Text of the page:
Keeping the fuel flowing

No post image

Anthony Banome, Director of Fuel Sales at Meridian, on the challenges and delights of keeping customers topped up

To many US FBOs, even with the degree of unbundling of services that is now becoming common in the sector (and which has been standard practice in Europe for years), fuel remains the key factor in FBO profitability. Anthony Banome has been in charge of fuel sales at Meridian’s Teterboro FBO for years and is now also responsible for fuel sales at the company’s recently launched Hayward FBO on the West Coast. Banome understands better than most just what is entailed in coaxing clients into making a particular FBO their favourite top-up slot.

Q: With owners and operators having so much choice about where they buy their fuel, and with one gallon of jet fuel being much like another, how do you ensure you get first bite at the cherry?

A: This is an absolutely key point for all US FBOs. Fuel really is still where just about all of us make the real bucks. You are looking, obviously, in the first instance for the pilot to elect to top up with you. But you absolutely have to know who the decision maker is in each and every operation. If the pilot is working for a charter company, then they may well not be the key decision maker. Where they are going to buy their fuel may well rest with someone who is driving a desk deep in the heart of the charter operation. You need to know how to find that person and how to have a sensible conversation with them that is all about mutual advantages. If the jet visiting your FBO is on a Part 91 ticket then it could well be the chief pilot who is dictating fuel stops.

A 135 operator will know all the legs of a particular trip in advance, of course. If they need 1,500 litres in two locations, that means they are probably going to top up with 1,000 litres in one location and 500 in the other. It matters hugely whether you are their choice for the 1,000 litres pit stop or whether you are just down for the light top-up. It is up to someone in my position to make sure that we get the 1,000 litre uplift rather than the 500.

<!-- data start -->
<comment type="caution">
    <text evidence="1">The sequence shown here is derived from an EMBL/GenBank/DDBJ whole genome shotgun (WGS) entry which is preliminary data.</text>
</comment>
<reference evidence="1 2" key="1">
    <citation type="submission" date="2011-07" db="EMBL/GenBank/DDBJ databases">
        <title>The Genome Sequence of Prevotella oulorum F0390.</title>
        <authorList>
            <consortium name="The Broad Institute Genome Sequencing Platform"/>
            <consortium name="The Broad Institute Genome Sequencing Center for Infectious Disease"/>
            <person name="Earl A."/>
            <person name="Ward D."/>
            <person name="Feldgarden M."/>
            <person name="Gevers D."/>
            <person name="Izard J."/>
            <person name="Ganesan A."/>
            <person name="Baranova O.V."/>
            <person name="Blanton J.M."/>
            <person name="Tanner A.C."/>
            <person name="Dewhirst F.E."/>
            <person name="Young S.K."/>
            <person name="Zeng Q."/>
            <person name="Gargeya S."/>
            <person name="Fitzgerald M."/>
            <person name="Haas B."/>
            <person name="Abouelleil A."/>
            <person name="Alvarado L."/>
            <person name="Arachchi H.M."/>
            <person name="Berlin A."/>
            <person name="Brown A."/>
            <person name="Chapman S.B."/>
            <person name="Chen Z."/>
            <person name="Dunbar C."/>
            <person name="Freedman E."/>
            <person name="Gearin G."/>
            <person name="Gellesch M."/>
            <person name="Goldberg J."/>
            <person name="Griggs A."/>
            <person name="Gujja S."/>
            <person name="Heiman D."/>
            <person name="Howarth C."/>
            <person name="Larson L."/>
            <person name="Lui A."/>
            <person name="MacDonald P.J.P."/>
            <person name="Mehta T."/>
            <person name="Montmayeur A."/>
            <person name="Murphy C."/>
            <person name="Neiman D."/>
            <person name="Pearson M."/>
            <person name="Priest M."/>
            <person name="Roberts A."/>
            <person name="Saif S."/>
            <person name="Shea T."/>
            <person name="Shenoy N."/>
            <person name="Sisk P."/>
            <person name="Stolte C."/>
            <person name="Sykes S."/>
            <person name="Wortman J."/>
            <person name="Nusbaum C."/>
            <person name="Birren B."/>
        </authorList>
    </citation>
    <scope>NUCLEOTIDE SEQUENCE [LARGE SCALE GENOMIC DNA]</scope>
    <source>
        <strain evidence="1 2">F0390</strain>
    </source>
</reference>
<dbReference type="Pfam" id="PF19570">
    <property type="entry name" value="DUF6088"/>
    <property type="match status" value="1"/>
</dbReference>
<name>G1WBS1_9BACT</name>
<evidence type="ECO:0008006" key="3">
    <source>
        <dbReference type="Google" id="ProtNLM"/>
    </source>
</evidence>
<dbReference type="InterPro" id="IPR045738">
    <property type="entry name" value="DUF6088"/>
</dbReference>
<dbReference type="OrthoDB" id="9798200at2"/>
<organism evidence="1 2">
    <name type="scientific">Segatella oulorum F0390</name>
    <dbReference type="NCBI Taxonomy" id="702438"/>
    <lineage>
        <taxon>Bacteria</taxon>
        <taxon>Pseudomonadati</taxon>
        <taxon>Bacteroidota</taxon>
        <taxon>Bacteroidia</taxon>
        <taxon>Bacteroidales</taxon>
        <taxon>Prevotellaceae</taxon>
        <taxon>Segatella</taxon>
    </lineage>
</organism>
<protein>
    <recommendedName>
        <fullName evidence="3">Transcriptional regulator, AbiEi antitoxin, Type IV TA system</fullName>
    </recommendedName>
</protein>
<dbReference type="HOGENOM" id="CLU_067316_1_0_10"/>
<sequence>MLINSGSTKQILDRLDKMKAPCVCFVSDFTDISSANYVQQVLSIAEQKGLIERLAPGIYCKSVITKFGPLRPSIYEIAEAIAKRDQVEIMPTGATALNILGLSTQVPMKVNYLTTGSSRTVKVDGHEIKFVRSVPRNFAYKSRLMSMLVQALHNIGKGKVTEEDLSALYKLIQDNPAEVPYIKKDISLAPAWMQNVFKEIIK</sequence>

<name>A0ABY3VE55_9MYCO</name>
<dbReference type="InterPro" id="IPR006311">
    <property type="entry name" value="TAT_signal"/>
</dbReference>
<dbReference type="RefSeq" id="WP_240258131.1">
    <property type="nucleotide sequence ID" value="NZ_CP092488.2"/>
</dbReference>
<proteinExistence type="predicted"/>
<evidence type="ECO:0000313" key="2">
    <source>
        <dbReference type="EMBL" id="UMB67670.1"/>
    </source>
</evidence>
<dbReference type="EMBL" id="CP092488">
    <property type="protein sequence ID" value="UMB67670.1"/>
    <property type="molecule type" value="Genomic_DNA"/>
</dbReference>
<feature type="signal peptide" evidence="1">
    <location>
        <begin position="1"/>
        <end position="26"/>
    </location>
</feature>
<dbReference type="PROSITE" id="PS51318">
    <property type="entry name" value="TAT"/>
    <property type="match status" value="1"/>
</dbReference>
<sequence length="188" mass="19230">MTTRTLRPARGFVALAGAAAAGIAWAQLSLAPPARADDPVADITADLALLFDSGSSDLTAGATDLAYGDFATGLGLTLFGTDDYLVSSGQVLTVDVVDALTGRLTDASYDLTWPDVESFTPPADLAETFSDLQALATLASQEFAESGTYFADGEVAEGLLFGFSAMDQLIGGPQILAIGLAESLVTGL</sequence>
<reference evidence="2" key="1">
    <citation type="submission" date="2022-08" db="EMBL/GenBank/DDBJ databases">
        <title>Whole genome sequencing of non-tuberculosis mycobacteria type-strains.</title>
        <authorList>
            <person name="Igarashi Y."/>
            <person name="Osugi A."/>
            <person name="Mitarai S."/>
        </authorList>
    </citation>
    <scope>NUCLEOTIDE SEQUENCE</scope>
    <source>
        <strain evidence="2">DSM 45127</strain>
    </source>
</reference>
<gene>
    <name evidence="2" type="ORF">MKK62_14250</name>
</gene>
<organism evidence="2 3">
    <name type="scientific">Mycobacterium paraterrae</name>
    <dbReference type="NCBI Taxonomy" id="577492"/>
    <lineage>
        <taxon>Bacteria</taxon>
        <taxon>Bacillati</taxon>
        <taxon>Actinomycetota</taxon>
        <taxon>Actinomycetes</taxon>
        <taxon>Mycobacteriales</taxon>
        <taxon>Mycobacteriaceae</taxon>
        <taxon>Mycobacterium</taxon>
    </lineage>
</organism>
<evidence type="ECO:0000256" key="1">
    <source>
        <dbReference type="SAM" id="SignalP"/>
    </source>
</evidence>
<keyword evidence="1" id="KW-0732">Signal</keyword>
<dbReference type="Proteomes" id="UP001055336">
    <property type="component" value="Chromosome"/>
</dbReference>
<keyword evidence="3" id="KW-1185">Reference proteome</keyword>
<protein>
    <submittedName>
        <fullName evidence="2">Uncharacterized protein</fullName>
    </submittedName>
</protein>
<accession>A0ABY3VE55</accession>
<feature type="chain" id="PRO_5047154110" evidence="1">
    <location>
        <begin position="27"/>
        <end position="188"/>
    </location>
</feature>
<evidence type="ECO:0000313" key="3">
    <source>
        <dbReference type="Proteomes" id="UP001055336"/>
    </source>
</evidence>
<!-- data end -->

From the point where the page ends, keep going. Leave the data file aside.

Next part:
Q: So how do you get it?

A: There can be a number of factors in play. It might be that you can win it purely on price, if they are well known to you and they are meeting the minimum uplift levels to trigger good discounts. However, if you are quite an early stop in their plans then you need to be able to show them that given your price, they are not going to be disadvantaged by taking on a heavier fuel load from you.

Obviously, weight affects range and fuel burn. Everyone knows that. So there is an automatic assumption that it will be more economical for them to work down to flying light on fuel, and top up when they are nearing empty. It is up to us to do the heavy lifting, analytically, with the appropriate Excel spreadsheets, and to show them that what we call the additional tankering costs of refuelling early, are more than offset by the discount that you are able to provide to them, thanks to the bigger uplift. In reality, the additional tankering cost probably adds around 8¢ to 10¢ per litre on a larger aircraft. However, if they are getting a discount of 50¢ per litre then they are still way better off buying the 1,000 litres from us. This is all about getting in there and initiating the appropriate discussions with the client, rather than just accepting whatever is going.

The relationship always starts somewhere and at some point in the conversation things will move in a direction that allows you to find the missing variables you need. Once you have something to work on you can figure out the equation for them and show them how they will benefit.